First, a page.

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The road to a low carbon future

There is no reason why the UK transport sector could not be decarbonised, believes transport academic and consultant John Whitelegg. But, he adds, significant CO2 reduction is being hindered by poor quality decision-taking

John Whitelegg
17 October 2014
John Whitelegg is a Research Associate at Stockholm Environment Institute, University of York. He will be speaking at Smarter Travel.
John Whitelegg is a Research Associate at Stockholm Environment Institute, University of York. He will be speaking at Smarter Travel.
Figure 1: Flow chart of the methodology used to estimate CO2 emissions from road transport in the Business-as-usual (BAU) Scenario (VKT = vehicle kilometres travelled)
Figure 1: Flow chart of the methodology used to estimate CO2 emissions from road transport in the Business-as-usual (BAU) Scenario (VKT = vehicle kilometres travelled)
Figure 2: Summary of UK transport CO2 emissions for the baseline year 
(2003-2006/07 depending on sector), and in 2050 for the ‘business as usual’ (BAU) and the ‘maximum impact scenarios’ (MIS)
Figure 2: Summary of UK transport CO2 emissions for the baseline year (2003-2006/07 depending on sector), and in 2050 for the ‘business as usual’ (BAU) and the ‘maximum impact scenarios’ (MIS)

 

The Climate Change Act requires “at least” an 80% reduction in CO2 equivalent emissions by 2050 on a 1990 base. The transport sector is not on target to deliver anything like a proportionate contribution to this overall target and we are now facing the prospect of transport emissions swamping the progress made in other sectors of the economy. Transport rhetoric and decision-taking in the UK is still embedded in a 1960s mindset that actively encourages higher levels of fossil fuel road transport.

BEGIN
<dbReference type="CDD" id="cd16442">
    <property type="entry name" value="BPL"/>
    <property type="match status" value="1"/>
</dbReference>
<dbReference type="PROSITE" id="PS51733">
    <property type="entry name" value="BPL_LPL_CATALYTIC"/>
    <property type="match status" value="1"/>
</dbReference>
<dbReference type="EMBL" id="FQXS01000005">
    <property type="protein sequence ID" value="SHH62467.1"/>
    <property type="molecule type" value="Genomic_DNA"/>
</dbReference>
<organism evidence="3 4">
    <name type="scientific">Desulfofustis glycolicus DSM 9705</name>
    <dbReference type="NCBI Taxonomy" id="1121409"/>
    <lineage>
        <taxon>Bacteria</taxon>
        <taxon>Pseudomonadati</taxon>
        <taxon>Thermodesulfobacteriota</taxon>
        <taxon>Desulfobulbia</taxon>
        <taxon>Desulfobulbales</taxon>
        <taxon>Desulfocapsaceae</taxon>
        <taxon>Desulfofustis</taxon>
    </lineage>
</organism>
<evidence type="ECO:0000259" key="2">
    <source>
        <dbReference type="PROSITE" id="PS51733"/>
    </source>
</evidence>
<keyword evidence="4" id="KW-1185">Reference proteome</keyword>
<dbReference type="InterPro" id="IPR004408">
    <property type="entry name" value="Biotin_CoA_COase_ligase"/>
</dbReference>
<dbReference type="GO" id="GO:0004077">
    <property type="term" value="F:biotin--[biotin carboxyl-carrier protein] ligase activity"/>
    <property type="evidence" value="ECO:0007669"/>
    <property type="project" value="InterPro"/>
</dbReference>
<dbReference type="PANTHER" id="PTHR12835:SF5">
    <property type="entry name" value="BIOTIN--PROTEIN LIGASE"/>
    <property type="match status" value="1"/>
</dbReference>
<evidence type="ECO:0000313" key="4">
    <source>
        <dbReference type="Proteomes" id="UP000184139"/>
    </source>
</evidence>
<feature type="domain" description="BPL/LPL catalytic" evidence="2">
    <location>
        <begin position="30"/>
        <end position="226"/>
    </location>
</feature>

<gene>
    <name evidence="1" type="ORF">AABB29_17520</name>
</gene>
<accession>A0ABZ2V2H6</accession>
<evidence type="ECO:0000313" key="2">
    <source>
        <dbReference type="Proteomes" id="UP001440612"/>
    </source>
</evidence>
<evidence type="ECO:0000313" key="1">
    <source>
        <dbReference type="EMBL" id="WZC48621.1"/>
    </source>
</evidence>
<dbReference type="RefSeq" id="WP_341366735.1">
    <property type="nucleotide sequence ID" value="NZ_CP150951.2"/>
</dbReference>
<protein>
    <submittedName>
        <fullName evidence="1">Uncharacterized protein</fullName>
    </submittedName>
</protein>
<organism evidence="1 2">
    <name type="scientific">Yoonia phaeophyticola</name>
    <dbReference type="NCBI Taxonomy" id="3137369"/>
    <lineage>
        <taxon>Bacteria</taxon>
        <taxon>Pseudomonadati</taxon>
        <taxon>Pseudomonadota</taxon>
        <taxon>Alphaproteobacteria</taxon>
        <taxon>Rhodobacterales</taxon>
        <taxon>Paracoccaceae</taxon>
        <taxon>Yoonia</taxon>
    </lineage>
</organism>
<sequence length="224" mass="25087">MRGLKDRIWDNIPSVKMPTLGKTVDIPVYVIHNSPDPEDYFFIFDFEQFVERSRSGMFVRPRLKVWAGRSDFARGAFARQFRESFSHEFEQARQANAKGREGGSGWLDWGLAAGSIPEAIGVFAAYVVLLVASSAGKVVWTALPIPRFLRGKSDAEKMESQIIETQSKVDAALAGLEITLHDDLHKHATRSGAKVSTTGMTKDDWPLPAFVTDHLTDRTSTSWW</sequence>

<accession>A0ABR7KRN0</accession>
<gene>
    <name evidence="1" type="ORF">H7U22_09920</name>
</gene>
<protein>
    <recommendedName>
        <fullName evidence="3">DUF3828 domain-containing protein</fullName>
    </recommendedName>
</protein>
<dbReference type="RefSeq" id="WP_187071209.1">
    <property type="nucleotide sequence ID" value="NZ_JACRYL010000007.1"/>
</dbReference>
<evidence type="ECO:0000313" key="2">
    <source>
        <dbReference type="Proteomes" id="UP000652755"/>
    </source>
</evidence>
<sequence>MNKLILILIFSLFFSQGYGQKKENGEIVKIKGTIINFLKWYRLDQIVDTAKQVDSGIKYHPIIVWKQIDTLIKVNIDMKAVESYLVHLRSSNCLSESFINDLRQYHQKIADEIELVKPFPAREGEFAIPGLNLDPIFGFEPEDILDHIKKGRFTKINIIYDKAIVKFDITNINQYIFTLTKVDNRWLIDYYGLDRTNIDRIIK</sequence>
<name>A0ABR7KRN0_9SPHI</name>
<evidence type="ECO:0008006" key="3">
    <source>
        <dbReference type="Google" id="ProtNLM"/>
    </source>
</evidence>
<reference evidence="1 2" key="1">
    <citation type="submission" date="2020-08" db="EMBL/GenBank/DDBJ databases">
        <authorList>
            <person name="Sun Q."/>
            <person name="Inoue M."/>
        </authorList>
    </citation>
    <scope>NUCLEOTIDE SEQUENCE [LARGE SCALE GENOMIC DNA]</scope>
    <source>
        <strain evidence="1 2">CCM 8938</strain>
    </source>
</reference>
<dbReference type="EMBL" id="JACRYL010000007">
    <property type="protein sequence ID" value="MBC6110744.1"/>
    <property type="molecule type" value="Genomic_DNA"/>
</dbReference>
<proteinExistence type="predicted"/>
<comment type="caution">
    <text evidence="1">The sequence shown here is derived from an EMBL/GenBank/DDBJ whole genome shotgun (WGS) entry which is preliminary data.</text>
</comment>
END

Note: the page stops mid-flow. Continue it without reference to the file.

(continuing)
As usual in any area where politics, economics and environment collide there is good news and bad news. The good news is that we can decarbonise transport and give all our climate change policies a much-improved chance of avoiding the worst consequences of climate change. There are no technical, organisational, fiscal or other barriers that would stop us decarbonising the transport sector in the UK. We can deliver a 100% reduction in carbon emissions in road and rail transport, a 56% reduction in aviation and a 48% reduction in shipping. 

The details of what should be done to achieve this are spelt out by a team of researchers at the Stockholm Environment Institute at the University of York†. The researchers produced methodology for estimating emissions in the year 2050 on a ‘business as usual’ (BAU) trajectory and then applied a package of measures described as the ‘maximum impact scenario’ (MIS) to show the degree to which the BAU estimates could be reduced by the MIS approach. The overall impact is a 76% drop in transport emissions when the MIS is compared to the BAU. The methodology is described in Figure 1 and the results in Figure 2.